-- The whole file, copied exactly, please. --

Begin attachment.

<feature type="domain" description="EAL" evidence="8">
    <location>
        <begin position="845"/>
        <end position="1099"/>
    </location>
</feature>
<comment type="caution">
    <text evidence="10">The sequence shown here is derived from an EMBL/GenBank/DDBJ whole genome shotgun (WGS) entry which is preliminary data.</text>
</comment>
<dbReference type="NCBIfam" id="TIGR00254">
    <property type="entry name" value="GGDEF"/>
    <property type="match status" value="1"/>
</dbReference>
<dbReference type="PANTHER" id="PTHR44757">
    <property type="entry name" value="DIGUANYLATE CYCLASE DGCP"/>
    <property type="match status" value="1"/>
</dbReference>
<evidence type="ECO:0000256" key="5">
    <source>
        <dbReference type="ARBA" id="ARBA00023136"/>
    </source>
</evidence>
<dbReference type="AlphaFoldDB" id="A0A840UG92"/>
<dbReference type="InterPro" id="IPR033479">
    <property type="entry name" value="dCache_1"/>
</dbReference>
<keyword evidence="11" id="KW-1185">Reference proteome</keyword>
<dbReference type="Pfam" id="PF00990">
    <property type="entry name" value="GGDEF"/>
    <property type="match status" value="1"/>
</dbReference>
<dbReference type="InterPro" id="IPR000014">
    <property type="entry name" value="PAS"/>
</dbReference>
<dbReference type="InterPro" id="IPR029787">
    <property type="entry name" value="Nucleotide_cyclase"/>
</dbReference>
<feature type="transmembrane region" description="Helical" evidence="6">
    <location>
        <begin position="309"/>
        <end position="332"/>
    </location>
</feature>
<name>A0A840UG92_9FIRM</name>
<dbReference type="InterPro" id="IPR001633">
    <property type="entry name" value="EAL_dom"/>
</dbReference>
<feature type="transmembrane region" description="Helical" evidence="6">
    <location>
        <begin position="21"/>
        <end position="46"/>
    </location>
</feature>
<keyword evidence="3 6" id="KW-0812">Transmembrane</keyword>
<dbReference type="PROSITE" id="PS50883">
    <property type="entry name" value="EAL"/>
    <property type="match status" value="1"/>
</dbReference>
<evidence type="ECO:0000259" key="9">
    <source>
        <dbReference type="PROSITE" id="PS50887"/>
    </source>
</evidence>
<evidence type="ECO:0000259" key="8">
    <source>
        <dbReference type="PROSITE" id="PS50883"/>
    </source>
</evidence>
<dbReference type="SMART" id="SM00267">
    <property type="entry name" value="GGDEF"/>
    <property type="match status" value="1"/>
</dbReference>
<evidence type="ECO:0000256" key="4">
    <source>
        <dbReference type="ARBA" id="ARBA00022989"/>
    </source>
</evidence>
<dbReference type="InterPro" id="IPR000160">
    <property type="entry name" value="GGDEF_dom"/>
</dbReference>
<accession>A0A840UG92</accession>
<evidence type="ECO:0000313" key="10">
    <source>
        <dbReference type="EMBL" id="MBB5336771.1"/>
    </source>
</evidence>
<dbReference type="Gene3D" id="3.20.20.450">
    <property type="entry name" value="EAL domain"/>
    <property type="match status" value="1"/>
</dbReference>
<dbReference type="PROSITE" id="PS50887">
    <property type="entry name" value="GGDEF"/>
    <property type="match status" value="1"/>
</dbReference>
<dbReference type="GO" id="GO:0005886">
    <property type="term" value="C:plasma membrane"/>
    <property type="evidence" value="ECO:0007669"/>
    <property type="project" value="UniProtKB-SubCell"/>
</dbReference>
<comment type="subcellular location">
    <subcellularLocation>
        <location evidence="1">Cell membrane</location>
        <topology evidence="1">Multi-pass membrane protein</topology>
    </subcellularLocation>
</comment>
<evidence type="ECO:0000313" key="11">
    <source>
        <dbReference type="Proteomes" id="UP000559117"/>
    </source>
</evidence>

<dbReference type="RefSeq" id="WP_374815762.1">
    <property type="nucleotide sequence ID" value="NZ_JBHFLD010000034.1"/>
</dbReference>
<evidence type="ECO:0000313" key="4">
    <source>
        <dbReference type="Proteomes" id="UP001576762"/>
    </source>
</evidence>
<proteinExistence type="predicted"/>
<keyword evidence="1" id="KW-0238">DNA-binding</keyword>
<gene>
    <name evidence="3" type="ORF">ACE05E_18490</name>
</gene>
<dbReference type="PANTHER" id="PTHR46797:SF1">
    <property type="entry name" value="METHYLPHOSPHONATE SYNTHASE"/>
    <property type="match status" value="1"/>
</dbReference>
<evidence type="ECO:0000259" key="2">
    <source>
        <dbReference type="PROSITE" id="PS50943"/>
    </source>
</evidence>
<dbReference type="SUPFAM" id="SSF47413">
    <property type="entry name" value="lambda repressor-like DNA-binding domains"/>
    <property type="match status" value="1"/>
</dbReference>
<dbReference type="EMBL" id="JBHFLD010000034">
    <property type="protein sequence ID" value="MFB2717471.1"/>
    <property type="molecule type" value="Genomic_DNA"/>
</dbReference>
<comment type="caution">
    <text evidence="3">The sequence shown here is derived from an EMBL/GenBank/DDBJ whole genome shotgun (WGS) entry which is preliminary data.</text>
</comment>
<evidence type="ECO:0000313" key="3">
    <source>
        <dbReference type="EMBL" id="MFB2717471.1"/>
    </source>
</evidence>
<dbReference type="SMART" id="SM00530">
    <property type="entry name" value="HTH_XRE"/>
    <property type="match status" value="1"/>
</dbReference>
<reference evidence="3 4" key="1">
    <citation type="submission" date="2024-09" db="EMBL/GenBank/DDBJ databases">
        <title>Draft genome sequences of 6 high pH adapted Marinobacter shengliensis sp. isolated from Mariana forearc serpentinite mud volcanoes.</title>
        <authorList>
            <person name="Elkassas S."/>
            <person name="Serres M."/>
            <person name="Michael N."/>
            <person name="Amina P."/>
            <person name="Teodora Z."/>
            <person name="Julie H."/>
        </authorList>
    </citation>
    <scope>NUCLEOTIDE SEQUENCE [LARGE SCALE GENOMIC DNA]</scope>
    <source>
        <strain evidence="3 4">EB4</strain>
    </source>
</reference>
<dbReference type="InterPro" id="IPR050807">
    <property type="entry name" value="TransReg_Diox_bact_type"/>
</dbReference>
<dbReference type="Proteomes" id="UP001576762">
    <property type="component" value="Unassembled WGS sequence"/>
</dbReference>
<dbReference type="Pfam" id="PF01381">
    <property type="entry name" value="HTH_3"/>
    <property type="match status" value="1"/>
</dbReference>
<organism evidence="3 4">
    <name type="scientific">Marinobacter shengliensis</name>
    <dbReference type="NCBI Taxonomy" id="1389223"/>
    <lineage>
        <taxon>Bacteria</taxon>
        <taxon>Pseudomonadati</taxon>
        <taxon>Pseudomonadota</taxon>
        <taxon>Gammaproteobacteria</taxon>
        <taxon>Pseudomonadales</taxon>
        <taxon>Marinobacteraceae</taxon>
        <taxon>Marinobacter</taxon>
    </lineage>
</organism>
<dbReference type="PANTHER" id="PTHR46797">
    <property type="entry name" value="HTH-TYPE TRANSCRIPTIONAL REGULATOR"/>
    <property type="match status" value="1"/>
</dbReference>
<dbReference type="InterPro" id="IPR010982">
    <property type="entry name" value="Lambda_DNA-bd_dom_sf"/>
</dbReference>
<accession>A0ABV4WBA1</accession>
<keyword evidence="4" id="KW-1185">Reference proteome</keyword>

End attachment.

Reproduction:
<feature type="domain" description="EAL" evidence="8">
    <location>
        <begin position="845"/>
        <end position="1099"/>
    </location>
</feature>
<comment type="caution">
    <text evidence="10">The sequence shown here is derived from an EMBL/GenBank/DDBJ whole genome shotgun (WGS) entry which is preliminary data.</text>
</comment>
<dbReference type="NCBIfam" id="TIGR00254">
    <property type="entry name" value="GGDEF"/>
    <property type="match status" value="1"/>
</dbReference>
<dbReference type="PANTHER" id="PTHR44757">
    <property type="entry name" value="DIGUANYLATE CYCLASE DGCP"/>
    <property type="match status" value="1"/>
</dbReference>
<evidence type="ECO:0000256" key="5">
    <source>
        <dbReference type="ARBA" id="ARBA00023136"/>
    </source>
</evidence>
<dbReference type="AlphaFoldDB" id="A0A840UG92"/>
<dbReference type="InterPro" id="IPR033479">
    <property type="entry name" value="dCache_1"/>
</dbReference>
<keyword evidence="11" id="KW-1185">Reference proteome</keyword>
<dbReference type="Pfam" id="PF00990">
    <property type="entry name" value="GGDEF"/>
    <property type="match status" value="1"/>
</dbReference>
<dbReference type="InterPro" id="IPR000014">
    <property type="entry name" value="PAS"/>
</dbReference>
<dbReference type="InterPro" id="IPR029787">
    <property type="entry name" value="Nucleotide_cyclase"/>
</dbReference>
<feature type="transmembrane region" description="Helical" evidence="6">
    <location>
        <begin position="309"/>
        <end position="332"/>
    </location>
</feature>
<name>A0A840UG92_9FIRM</name>
<dbReference type="InterPro" id="IPR001633">
    <property type="entry name" value="EAL_dom"/>
</dbReference>
<feature type="transmembrane region" description="Helical" evidence="6">
    <location>
        <begin position="21"/>
        <end position="46"/>
    </location>
</feature>
<keyword evidence="3 6" id="KW-0812">Transmembrane</keyword>
<dbReference type="PROSITE" id="PS50883">
    <property type="entry name" value="EAL"/>
    <property type="match status" value="1"/>
</dbReference>
<evidence type="ECO:0000259" key="9">
    <source>
        <dbReference type="PROSITE" id="PS50887"/>
    </source>
</evidence>
<evidence type="ECO:0000259" key="8">
    <source>
        <dbReference type="PROSITE" id="PS50883"/>
    </source>
</evidence>
<dbReference type="SMART" id="SM00267">
    <property type="entry name" value="GGDEF"/>
    <property type="match status" value="1"/>
</dbReference>
<evidence type="ECO:0000256" key="4">
    <source>
        <dbReference type="ARBA" id="ARBA00022989"/>
    </source>
</evidence>
<dbReference type="InterPro" id="IPR000160">
    <property type="entry name" value="GGDEF_dom"/>
</dbReference>
<accession>A0A840UG92</accession>
<evidence type="ECO:0000313" key="10">
    <source>
        <dbReference type="EMBL" id="MBB5336771.1"/>
    </source>
</evidence>
<dbReference type="Gene3D" id="3.20.20.450">
    <property type="entry name" value="EAL domain"/>
    <property type="match status" value="1"/>
</dbReference>
<dbReference type="PROSITE" id="PS50887">
    <property type="entry name" value="GGDEF"/>
    <property type="match status" value="1"/>
</dbReference>
<dbReference type="GO" id="GO:0005886">
    <property type="term" value="C:plasma membrane"/>
    <property type="evidence" value="ECO:0007669"/>
    <property type="project" value="UniProtKB-SubCell"/>
</dbReference>
<comment type="subcellular location">
    <subcellularLocation>
        <location evidence="1">Cell membrane</location>
        <topology evidence="1">Multi-pass membrane protein</topology>
    </subcellularLocation>
</comment>
<evidence type="ECO:0000313" key="11">
    <source>
        <dbReference type="Proteomes" id="UP000559117"/>
    </source>
</evidence>

<dbReference type="RefSeq" id="WP_374815762.1">
    <property type="nucleotide sequence ID" value="NZ_JBHFLD010000034.1"/>
</dbReference>
<evidence type="ECO:0000313" key="4">
    <source>
        <dbReference type="Proteomes" id="UP001576762"/>
    </source>
</evidence>
<proteinExistence type="predicted"/>
<keyword evidence="1" id="KW-0238">DNA-binding</keyword>
<gene>
    <name evidence="3" type="ORF">ACE05E_18490</name>
</gene>
<dbReference type="PANTHER" id="PTHR46797:SF1">
    <property type="entry name" value="METHYLPHOSPHONATE SYNTHASE"/>
    <property type="match status" value="1"/>
</dbReference>
<evidence type="ECO:0000259" key="2">
    <source>
        <dbReference type="PROSITE" id="PS50943"/>
    </source>
</evidence>
<dbReference type="SUPFAM" id="SSF47413">
    <property type="entry name" value="lambda repressor-like DNA-binding domains"/>
    <property type="match status" value="1"/>
</dbReference>
<dbReference type="EMBL" id="JBHFLD010000034">
    <property type="protein sequence ID" value="MFB2717471.1"/>
    <property type="molecule type" value="Genomic_DNA"/>
</dbReference>
<comment type="caution">
    <text evidence="3">The sequence shown here is derived from an EMBL/GenBank/DDBJ whole genome shotgun (WGS) entry which is preliminary data.</text>
</comment>
<evidence type="ECO:0000313" key="3">
    <source>
        <dbReference type="EMBL" id="MFB2717471.1"/>
    </source>
</evidence>
<dbReference type="SMART" id="SM00530">
    <property type="entry name" value="HTH_XRE"/>
    <property type="match status" value="1"/>
</dbReference>
<reference evidence="3 4" key="1">
    <citation type="submission" date="2024-09" db="EMBL/GenBank/DDBJ databases">
        <title>Draft genome sequences of 6 high pH adapted Marinobacter shengliensis sp. isolated from Mariana forearc serpentinite mud volcanoes.</title>
        <authorList>
            <person name="Elkassas S."/>
            <person name="Serres M."/>
            <person name="Michael N."/>
            <person name="Amina P."/>
            <person name="Teodora Z."/>
            <person name="Julie H."/>
        </authorList>
    </citation>
    <scope>NUCLEOTIDE SEQUENCE [LARGE SCALE GENOMIC DNA]</scope>
    <source>
        <strain evidence="3 4">EB4</strain>
    </source>
</reference>
<dbReference type="InterPro" id="IPR050807">
    <property type="entry name" value="TransReg_Diox_bact_type"/>
</dbReference>
<dbReference type="Proteomes" id="UP001576762">
    <property type="component" value="Unassembled WGS sequence"/>
</dbReference>
<dbReference type="Pfam" id="PF01381">
    <property type="entry name" value="HTH_3"/>
    <property type="match status" value="1"/>
</dbReference>
<organism evidence="3 4">
    <name type="scientific">Marinobacter shengliensis</name>
    <dbReference type="NCBI Taxonomy" id="1389223"/>
    <lineage>
        <taxon>Bacteria</taxon>
        <taxon>Pseudomonadati</taxon>
        <taxon>Pseudomonadota</taxon>
        <taxon>Gammaproteobacteria</taxon>
        <taxon>Pseudomonadales</taxon>
        <taxon>Marinobacteraceae</taxon>
        <taxon>Marinobacter</taxon>
    </lineage>
</organism>
<dbReference type="PANTHER" id="PTHR46797">
    <property type="entry name" value="HTH-TYPE TRANSCRIPTIONAL REGULATOR"/>
    <property type="match status" value="1"/>
</dbReference>
<dbReference type="InterPro" id="IPR010982">
    <property type="entry name" value="Lambda_DNA-bd_dom_sf"/>
</dbReference>
<accession>A0ABV4WBA1</accession>
<keyword evidence="4" id="KW-1185">Reference proteome</keyword>